This past Sunday I had the pleasure of helping Don guide a group of people to Sharks Tooth Island on the Cape Fear River where we hunted for prehistoric sharks teeth and fossils. Around mid-morning everyone had found their fair share of sharks teeth and fossilized shells on the island and were ready to get back on the water to do some more paddling. It was at this time that Don and I had noticed a fairly large container ship easing its way up the river towards the port, so we decided to stay on the island and let the ship pass by before returning to our kayaks and continuing the adventure. We chose to stay on the island because these container ships are known for having big wakes, especially while traveling in a river such as the Cape Fear. The areas where this is most prominently noticed are in shallow water. Because just like any wave, the wake from these ships doesn’t start to break until it finds shallow water. This is especially important to know while paddling because when the wake from those ships hit shallow water and start to break, it can provide an authentic whitewater experience here on the coast. And if you find yourself paddling through shallow water when this happens, you will most likely get flipped out of your boat.
So as the ship passed by, we gathered our group on the side of Sharks Tooth Island that faces Kegg Island, watching the wake from the container ship crash into the shallow water around the island. After we had watched the wake stop crashing in the shallow water between the islands we then headed back to our kayaks to continue our adventure. It was at this time, we noticed a fisherman who was fishing on the opposite side of Sharks Tooth Island in a small john boat had been capsized by the wake. From the position we were at, we noticed the man didn’t have a PFD in sight, his boat was completely swamped, and he was having trouble swimming. So, Don and I immediately began our rescue procedures by jumping in our boats and getting to the man as quickly as possible to save him from drowning. Once we were able to get the man safely to shore, we then recovered his gear that was floating away and fortunately we had additional help to recover his boat and paddle as well.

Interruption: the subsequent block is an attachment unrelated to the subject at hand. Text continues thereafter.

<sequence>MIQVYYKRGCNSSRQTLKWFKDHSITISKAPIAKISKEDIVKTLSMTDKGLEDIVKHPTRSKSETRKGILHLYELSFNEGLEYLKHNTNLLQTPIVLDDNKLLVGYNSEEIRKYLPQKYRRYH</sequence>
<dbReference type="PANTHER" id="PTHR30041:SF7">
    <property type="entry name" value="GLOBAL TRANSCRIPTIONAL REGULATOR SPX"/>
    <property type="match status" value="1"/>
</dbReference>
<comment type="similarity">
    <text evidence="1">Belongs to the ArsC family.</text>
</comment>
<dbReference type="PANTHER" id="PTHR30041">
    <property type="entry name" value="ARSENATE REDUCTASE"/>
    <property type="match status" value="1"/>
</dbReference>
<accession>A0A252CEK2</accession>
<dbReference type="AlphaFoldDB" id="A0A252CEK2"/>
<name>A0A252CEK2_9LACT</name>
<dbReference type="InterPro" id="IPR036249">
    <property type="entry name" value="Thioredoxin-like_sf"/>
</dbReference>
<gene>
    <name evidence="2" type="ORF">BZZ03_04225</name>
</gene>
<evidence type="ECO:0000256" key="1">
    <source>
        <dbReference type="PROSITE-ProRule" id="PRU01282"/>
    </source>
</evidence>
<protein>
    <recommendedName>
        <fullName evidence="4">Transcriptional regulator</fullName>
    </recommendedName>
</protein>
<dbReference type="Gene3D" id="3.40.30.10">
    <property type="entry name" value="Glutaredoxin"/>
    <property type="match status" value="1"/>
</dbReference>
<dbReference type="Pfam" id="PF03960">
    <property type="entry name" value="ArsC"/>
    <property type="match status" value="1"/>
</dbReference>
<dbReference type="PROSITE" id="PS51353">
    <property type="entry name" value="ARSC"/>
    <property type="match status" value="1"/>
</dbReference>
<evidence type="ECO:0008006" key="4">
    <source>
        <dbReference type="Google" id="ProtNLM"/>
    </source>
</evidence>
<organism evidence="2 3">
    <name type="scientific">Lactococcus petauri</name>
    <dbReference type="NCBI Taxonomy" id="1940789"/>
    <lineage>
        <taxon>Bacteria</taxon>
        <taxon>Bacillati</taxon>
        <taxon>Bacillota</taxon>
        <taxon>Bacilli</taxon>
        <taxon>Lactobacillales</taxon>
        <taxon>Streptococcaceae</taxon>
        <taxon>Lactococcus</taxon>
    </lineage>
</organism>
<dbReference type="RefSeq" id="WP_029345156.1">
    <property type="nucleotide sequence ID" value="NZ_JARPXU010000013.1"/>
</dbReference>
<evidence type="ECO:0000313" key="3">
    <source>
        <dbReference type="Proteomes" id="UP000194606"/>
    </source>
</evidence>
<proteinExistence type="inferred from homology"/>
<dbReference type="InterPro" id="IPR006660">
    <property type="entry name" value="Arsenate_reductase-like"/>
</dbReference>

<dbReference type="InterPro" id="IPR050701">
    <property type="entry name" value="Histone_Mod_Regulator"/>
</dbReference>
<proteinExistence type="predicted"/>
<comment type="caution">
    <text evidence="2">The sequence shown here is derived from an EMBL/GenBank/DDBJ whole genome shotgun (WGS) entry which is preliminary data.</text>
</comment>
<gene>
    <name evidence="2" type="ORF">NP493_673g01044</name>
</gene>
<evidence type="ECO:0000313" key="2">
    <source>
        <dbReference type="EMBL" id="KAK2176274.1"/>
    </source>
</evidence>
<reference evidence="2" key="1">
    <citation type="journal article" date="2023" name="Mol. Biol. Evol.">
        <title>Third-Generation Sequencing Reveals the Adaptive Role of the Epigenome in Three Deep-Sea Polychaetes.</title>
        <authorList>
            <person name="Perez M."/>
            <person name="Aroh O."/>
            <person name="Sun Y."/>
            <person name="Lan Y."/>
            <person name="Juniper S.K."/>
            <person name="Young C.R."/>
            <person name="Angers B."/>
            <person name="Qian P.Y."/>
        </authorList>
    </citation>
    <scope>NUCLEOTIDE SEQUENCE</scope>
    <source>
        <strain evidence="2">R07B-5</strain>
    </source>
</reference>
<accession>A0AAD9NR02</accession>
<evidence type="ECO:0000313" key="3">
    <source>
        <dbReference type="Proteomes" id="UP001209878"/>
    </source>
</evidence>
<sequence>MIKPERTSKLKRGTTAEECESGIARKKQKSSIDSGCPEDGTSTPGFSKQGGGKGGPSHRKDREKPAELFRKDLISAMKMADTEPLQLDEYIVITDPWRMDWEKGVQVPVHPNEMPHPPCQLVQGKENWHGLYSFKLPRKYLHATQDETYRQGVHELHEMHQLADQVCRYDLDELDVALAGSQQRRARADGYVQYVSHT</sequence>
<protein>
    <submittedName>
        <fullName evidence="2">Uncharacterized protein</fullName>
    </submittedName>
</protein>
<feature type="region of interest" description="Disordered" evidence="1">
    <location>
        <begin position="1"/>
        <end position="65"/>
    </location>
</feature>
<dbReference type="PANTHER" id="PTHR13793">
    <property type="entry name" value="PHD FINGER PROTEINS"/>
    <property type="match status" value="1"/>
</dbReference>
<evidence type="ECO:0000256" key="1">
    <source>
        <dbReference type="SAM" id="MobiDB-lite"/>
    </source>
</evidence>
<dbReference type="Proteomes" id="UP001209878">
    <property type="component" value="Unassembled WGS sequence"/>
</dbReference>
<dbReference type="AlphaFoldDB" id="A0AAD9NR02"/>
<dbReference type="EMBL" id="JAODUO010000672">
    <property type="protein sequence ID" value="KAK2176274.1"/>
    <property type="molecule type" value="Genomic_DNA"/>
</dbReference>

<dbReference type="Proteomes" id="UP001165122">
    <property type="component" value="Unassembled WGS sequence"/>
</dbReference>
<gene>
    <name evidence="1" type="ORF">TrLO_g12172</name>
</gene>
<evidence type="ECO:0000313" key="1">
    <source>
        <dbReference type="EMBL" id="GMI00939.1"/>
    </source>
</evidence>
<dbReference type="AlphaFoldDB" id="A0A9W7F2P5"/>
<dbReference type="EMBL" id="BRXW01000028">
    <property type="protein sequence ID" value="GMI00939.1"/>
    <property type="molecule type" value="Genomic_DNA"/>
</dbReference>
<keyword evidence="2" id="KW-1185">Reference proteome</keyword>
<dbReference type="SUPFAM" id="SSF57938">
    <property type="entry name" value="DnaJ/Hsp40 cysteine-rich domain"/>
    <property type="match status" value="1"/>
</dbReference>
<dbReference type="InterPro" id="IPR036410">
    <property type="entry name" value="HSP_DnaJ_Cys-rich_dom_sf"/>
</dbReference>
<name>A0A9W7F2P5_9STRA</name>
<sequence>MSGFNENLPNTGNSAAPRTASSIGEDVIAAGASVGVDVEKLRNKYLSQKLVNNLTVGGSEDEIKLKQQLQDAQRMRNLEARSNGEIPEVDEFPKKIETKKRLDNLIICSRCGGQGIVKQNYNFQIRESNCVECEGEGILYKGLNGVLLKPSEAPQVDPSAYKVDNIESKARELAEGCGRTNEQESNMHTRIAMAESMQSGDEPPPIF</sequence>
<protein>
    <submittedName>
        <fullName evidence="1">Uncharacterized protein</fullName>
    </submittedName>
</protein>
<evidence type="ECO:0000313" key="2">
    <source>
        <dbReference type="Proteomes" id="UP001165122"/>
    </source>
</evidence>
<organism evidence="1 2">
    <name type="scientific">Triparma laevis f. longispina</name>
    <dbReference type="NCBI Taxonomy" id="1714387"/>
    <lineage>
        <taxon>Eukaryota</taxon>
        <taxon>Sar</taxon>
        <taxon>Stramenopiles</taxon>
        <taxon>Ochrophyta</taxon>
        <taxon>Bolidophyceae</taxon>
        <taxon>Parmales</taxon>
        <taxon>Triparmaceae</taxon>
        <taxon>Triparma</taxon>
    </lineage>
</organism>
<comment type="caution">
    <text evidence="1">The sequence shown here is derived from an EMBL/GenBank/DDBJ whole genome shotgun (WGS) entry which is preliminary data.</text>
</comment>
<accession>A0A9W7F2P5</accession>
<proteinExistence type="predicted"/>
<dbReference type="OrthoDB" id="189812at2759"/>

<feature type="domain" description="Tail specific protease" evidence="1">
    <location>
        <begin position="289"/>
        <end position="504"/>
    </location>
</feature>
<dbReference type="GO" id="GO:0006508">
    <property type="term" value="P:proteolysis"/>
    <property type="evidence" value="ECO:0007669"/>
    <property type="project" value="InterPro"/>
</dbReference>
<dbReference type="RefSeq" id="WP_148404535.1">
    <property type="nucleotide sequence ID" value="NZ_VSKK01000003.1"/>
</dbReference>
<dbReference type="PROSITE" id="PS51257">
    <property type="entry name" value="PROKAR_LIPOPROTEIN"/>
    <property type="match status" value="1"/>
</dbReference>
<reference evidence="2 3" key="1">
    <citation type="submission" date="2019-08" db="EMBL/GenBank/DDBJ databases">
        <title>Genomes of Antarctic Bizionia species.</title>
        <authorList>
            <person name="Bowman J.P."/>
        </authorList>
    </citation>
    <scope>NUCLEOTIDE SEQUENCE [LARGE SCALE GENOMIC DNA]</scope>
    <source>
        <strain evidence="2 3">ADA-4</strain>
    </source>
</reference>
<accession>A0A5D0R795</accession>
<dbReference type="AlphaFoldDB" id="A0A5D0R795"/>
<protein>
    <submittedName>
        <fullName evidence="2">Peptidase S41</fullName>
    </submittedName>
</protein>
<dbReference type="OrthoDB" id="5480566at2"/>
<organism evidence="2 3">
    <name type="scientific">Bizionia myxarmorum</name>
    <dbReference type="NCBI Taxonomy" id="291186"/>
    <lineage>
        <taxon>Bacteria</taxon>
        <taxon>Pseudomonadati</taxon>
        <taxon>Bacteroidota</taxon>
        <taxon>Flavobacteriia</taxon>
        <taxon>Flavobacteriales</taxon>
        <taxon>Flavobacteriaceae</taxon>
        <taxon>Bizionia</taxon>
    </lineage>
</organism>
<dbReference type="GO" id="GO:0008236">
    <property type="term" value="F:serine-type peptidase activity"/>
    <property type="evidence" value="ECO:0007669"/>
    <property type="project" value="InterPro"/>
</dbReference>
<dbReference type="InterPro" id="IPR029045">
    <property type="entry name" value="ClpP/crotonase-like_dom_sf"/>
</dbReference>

This situation goes to show that if you are out paddling, or on any outdoor adventure, without a trained professional, that being aware of your surroundings can help you better manage for any possible risks and it could possibly save your life. It is also a great example of why you should always wear a life jacket while paddling on the water. Because if you paddle enough, it’s not a matter of “if” but a matter of when you are going to fall out of your boat and go for a swim.
Don & Diane Harty own Mahanaim Adventures. They specialize in helping families and groups to have “Positive & Memorable” outdoor adventures. Whether these are wildlife view adventure, camping adventure or a simple kayaking adventure. They provide kayaking adventures on Town Creek, Cape Fear River, Fort Fisher Basin, Masonboro Island, Black River, Holly Shelter Creek and Moores Creek. Contact them at www.mahanaimadventures.com for more information about all of their adventures.
This blog was written by Mike Manning. I am Mahanaim Adventures new intern for the summer of 2018. I am a Park and Recreation Management student at East Carolina University, Go Pirates! I love the outdoors and have a strong passion for kayaking. This coming summer I will be writing a blog similar to this every other week to let everyone know about the awesome adventures we will have on the water this summer.